For the most part it’s not a problem – I just assumed that Vista’s beefy network stack was responsible, and made a mental note to fix it at some point. And then forgot.
But recently I encountered a really frustrating problem. Using Remote Desktop Protocol (RDP) to connect from a Vista Enterprise machine to a Windows 2003 server, the performance was so woeful that I was starting to worry whether there was a problem with the server.
As it happens, my fears about the server were unfounded, but the thought that Vista’s networking stack was to blame turned out to be correct. The Next Generation TCP/IP stack in Windows Vista supports something called Receive Window Auto-Tuning. This is nothing to do with the RDP “window” you see on the screen, but rather a TCP buffer which TCP/IP clients use to ensure smooth transmission.
Essentially, the TCP receive window is the amount of data that is sent in one chunk before waiting for an acknowledgement to come back from the machine at the other end. It’s one of the trickiest things to optimise in TCP/IP because you need to balance throughput with reliability — if you transmit too much data in one go, if there is an error in the data flow, the whole lot has to be sent again. Windows XP was originally tuned for dial-up connections (lots of errors, so very small chunks of data were sent) but this caused performance problems on high speed broadband networks.
In XP SP2, Microsoft increased the receive window value for better performance on broadband, but it’s still not optimal for many situations.
Vista is supposed to improve on this situation: Vista has a new feature called “Receive Window Auto-Tuning” which constantly monitors bandwidth capacity and latency, and adjusts the TCP window on the fly for any given situation. It also enables TCP window scaling – by default the maximum TCP window size if 65,535 bytes, but window scaling allows a client to advertise that it’s optimised to receive a bigger window than this – it’s designed to prevent TCP window bottlenecks in high-bandwidth environments. Vista’s maximum advertised TCP window is 16MB.
Therefore, in a given situation a Vista machine will typically receive much more network data than a Windows XP, which can result in network spiking. This isn’t necessarily a problem in itself, but it does increase the importance of actually using TCP/IP QoS (Quality of Service), which is installed and enabled by default in Vista.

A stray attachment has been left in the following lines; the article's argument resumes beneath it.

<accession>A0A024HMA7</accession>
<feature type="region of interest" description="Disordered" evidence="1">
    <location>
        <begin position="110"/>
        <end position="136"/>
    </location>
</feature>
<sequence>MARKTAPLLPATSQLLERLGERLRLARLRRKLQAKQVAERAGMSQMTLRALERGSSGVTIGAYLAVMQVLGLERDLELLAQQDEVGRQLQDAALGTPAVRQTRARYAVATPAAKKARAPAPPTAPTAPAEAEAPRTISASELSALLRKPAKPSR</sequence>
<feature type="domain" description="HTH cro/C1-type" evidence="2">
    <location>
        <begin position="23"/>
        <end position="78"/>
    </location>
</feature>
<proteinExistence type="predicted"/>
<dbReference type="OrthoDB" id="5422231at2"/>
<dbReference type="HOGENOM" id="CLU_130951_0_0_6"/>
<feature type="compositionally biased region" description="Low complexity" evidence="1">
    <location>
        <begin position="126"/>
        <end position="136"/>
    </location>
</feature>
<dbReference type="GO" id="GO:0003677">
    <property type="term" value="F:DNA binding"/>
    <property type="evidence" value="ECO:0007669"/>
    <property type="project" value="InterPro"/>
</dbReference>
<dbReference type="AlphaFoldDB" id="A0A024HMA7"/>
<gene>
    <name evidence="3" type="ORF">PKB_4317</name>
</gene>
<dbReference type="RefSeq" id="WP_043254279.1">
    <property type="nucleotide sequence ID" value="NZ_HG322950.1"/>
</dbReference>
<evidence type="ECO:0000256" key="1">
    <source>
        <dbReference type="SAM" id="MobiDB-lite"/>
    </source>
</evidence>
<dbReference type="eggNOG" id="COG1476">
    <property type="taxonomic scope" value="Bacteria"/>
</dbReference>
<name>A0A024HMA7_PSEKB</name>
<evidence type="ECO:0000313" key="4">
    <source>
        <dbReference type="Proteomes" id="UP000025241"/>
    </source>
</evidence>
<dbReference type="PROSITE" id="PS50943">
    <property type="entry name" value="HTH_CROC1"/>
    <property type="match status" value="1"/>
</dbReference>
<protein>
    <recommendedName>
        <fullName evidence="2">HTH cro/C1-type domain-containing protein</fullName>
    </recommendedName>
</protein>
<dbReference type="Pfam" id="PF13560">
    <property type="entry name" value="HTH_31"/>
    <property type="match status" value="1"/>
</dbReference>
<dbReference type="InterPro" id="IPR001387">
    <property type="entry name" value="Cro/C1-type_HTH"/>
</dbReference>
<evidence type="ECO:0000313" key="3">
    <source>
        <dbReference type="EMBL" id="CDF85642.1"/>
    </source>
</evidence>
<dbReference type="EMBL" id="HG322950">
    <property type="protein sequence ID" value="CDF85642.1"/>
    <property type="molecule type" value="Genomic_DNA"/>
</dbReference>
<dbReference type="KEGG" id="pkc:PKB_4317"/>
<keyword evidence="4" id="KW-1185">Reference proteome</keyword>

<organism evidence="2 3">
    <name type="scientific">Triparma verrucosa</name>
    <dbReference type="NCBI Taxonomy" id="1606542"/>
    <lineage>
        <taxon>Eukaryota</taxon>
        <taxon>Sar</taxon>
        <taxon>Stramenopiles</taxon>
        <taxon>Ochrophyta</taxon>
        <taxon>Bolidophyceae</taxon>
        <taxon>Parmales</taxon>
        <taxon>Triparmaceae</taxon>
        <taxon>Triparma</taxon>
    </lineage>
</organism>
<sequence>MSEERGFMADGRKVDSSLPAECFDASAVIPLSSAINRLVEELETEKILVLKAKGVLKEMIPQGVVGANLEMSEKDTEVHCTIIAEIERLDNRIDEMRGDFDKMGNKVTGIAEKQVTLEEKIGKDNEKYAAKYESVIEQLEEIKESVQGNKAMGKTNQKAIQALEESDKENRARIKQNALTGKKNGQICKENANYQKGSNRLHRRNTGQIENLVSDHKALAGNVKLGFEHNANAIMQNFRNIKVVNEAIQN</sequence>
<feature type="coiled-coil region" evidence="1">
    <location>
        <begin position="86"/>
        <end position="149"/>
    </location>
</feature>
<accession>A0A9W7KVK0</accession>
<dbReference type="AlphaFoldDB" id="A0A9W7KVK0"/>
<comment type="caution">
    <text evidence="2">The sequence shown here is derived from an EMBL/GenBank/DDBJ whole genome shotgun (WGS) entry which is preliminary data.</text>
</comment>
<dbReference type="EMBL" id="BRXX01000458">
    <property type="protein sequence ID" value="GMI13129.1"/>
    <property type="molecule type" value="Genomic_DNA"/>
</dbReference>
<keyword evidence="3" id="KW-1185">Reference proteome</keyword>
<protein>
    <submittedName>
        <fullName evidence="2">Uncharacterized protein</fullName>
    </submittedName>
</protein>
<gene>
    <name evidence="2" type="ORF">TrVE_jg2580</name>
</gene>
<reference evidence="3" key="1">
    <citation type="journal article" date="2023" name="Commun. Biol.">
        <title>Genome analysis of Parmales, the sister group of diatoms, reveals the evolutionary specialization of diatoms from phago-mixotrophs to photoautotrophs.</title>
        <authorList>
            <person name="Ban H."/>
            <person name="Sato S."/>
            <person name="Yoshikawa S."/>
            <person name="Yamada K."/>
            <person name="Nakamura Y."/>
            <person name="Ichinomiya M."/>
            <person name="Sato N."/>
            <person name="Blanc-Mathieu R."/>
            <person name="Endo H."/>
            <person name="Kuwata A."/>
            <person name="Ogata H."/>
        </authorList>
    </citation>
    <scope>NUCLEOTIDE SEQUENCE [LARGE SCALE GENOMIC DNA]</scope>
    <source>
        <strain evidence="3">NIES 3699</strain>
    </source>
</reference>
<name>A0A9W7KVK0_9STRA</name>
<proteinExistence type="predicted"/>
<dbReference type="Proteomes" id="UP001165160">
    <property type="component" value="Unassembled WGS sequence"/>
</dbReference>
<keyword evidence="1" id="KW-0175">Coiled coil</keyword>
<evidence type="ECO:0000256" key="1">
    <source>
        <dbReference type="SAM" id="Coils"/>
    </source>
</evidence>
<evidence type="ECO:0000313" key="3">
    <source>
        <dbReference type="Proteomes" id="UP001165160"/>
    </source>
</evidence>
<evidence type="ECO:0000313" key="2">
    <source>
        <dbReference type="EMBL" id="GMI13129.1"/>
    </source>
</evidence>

The problem with Vista’s new-fangled network stack: All this automatic tuning of the Vista network stack sounds great in theory, but the problem is that some clients don’t support TCP window scaling, or do but don’t have it enabled. Additionally, some firewall products also don’t support it. In either scenario, the result is dropped packets which affects network performance horrendously — your traffic is literally dropping into a black hole, never to be seen again.
So if you’re experiencing excessive network lags on your Vista machine, especially compared to non-Vista machines, it might be worthwhile disabling auto-tuning. Do this by opening up an administrative Command Window (right-click, Run as administrator), and type in the following command:
netsh interface tcp set global autotuninglevel=disabled
You may also need to type in:
netsh interface tcp set global rss=disabled
The changes take effect straight away, with no reboot needed. Bear in mind that this is a global change, so it may really be worth your while to sit down and nut through your network’s QoS settings to get things running happily without disabling auto-tuning.
Microsoft, Windows Vista, Network, Networking, Troubleshooting, Tips and Tricks